I knew about this eclipse* over 6 years ago. I knew what to expect when totality occurred. But that moment when the sun disappears in your glasses, you take them off, and the Corona is just there. Glittering. And that black disc where the Sun used to be. It’s beyond comprehension. There’s no way to possibly be prepared for it.

*and had loosely coordinated with family friends in Boise about visiting.

I felt something similar last year when I saw Halema‘uma‘u in person and realized how the earth was literally alive and breathing. I don’t think I’d even absorbed how much it effected me when I wrote about it. But when I saw the smoke billow out of of the crater I gained a fundamental respect for this power which I’d never realized I was missing.

The Hawaiian term “mana” captures the sense how things can have a powerful essence that you just feel in your gut. The ocean has mana. Volcanos and lava have mana. A total eclipse of the sun has mana. Seeing it. Experiencing it. Sensing how powerful the Sun is even—if not especially—when it’s blocked by the Moon altered my understanding of everything. I “knew” what I was seeing, I just didn’t properly understand it at that deep fundamental sense of knowing.

The way the air felt. The way the light looked. The sheer absolute beauty of the Corona which is always there, shimmering but overwhelmed by the Sun’s power.

I know why people chase these.

I want to experience it again too.

And I’m glad I was in a small group on a mountain top where we didn’t get innundated by screaming and instead spent the time pointing out things in the surrounding landscape. I’ll have more about the camping trip in Cascade, Idaho later on in another post but the Eclipse itself deserves to stand alone.

On photography

I didn’t plan to photograph this. Yes, I brought a camera like I always do and packed a my most-compact telephoto* “just in case” but my goal wasn’t to take a photo but rather just experience those two minutes. The photo I do have is very much a grab shot—believe it or not the exposure settings I used were the same settings I was using for candid people shots in the near-total light.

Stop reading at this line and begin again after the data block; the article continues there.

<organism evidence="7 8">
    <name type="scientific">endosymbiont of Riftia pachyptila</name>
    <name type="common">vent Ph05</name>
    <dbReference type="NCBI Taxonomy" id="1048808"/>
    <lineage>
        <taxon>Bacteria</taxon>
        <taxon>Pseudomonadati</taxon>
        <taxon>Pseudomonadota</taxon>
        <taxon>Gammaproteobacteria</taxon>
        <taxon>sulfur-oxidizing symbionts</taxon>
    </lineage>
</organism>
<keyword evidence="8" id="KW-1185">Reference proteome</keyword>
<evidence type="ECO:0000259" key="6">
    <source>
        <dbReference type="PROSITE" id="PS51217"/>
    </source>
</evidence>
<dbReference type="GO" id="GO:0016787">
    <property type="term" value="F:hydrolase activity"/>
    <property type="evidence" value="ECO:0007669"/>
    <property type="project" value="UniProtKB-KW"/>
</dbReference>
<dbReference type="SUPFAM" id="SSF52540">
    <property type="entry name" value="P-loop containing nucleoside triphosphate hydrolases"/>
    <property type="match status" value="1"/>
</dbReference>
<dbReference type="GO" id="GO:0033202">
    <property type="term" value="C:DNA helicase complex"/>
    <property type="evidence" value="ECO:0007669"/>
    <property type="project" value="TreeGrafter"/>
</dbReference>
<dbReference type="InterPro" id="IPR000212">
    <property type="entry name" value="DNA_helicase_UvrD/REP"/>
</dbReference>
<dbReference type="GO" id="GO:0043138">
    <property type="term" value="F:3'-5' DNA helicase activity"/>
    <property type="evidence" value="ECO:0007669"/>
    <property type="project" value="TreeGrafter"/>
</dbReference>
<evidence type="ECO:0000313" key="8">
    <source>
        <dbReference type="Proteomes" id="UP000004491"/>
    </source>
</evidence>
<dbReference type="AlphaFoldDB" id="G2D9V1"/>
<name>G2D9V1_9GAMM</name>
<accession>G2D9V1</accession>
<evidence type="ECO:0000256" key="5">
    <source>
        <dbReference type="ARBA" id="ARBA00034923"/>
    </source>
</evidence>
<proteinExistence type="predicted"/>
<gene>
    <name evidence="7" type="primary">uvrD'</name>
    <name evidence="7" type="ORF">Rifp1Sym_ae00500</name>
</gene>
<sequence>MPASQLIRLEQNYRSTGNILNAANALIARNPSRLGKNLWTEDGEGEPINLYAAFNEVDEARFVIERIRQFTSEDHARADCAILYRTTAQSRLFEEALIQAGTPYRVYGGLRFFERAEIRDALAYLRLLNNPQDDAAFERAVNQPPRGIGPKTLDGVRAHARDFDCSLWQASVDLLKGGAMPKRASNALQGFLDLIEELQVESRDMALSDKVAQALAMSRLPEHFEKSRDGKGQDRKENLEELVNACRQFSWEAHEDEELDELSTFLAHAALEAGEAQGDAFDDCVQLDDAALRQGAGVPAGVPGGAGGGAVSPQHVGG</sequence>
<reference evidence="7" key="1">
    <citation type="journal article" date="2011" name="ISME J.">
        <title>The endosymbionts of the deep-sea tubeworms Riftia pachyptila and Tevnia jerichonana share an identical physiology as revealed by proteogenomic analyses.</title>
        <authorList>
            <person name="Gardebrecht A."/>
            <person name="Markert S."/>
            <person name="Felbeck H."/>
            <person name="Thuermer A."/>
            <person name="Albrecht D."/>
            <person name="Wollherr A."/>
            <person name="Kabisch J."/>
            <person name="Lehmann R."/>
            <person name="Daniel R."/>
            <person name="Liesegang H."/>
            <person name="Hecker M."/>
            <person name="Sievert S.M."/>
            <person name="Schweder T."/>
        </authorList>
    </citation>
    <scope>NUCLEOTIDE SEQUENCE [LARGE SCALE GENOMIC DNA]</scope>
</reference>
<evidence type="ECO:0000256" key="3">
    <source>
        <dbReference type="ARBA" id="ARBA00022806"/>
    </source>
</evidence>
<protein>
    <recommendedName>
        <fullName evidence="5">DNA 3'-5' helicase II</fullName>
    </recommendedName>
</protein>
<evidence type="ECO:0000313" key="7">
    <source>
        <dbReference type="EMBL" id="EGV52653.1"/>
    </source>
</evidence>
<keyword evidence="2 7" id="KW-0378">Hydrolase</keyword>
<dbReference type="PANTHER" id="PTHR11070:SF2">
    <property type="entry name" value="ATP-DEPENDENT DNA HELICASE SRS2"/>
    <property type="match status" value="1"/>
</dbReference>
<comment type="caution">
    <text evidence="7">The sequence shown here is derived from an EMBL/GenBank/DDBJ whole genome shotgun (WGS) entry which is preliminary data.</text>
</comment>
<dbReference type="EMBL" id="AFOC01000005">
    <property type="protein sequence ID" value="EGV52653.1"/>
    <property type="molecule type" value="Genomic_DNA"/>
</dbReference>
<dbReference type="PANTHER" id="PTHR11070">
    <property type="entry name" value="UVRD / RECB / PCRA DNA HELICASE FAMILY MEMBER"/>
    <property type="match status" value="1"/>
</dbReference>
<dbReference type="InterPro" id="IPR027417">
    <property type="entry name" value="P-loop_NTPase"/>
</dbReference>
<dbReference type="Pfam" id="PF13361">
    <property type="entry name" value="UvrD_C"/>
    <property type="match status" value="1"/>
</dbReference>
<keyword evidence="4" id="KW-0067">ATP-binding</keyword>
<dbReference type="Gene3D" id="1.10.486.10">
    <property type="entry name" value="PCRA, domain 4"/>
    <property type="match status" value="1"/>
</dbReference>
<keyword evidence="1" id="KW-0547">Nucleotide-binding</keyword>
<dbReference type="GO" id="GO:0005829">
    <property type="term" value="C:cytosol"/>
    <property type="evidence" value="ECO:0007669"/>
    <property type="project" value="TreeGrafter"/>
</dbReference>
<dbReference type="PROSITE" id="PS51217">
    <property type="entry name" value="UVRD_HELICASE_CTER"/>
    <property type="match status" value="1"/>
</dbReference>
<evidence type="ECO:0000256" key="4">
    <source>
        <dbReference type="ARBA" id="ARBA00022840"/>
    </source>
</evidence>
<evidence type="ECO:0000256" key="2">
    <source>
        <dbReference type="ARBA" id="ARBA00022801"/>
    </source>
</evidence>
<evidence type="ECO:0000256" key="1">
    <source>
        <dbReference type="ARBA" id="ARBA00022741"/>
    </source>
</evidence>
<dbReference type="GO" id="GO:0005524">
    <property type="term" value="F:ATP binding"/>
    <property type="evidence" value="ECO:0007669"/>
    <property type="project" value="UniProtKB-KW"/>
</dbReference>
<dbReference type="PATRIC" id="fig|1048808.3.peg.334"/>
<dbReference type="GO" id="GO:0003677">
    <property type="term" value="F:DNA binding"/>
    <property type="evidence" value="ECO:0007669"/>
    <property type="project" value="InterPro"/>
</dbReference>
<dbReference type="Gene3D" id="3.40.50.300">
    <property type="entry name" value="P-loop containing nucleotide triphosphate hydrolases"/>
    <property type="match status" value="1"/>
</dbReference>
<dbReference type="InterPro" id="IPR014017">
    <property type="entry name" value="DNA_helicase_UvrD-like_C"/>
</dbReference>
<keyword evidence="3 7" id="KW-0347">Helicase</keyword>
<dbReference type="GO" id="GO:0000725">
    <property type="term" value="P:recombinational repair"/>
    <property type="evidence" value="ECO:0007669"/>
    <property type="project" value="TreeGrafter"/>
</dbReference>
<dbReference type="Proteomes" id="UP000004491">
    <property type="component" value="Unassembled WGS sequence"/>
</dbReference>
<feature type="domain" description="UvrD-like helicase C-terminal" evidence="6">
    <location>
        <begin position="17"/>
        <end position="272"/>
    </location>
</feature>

*an old, fully-manual 200m f/4 Nikkor AIS

That it’s pretty much indistinguishable from any other eclipse photo doesn’t bother me at all. Nor does the fact that there’s no way this image can come close to the totality experience. It’s a record of what I saw. And sometimes that’s all a photo needs to be.

I did however plan on taking photos during the partial eclipse. Lots of fun things to play with there. People looking silly in their eclipse glasses. The cool crescent shapes and weird shadows. That odd dusky light which confuses our eyes into trying to decide whether we’re wearing sunglasses or if it’s getting close to time to go to bed.



One of the few hikes we did complete from Packer Lake. Way, way more water compared to my previous visit, we couldn’t even walk around the lake this time and had to stop and eat right where the trail reached the shore.


Good 70s

Mike Mandel, Untitled, from the series Mrs. Kilpatric, 1974

from the series Mrs. Kilpatric, 1974

Mike Mandel, Seven Never Before Published Portraits of Edward Weston

Seven Never Before Published Portraits of Edward Weston

Mike Mandel, Untitled, from the portfolio People in Cars, 1972

from the portfolio People in Cars, 1972

Mike Mandel, Untitled, from the series, Myself: Timed Exposures, 1971

from the series, Myself: Timed Exposures, 1971

I was sad to miss the Larry Sultan show but I’m very glad I made it up to SFMOMA for the Mike Mandel show. Sometimes it’s nice to just see things that are fun and make me smile.

This isn’t to say that Mandel’s work is somehow simple or trivial, just that the concepts are both remarkable easy to grasp and Mandel’s default approach mines the humor. It’s a goofy humor which I really love and, despite being funny, manages to maintain a certain seriousness and empathy for the subjects. I’m not laughing at the photos or the people in them, I’m laughing because of them and what they make me recognize. This is an approach which is sadly lacking in a lot of photography.

Seven Never Before Published Portraits of Edward Weston is a perfect example of this. It could easily be seen as a stunt. Or something making fun of Edward Weston—or all these other Edward Westons. But it avoids those pitfalls and becomes so much more. It touches on how everyone takes and consumes photography—each of the Edward Westons supplies a portrait and talks about photography. It touches on the nature of fame and what it’s like to have a name in common with someone famous. It provides a sympathetic glimpse into seven men’s lives. Seven men whose only thing in common is that they share the same name as a famous photographer and were generous enough to share about their lives to a complete stranger.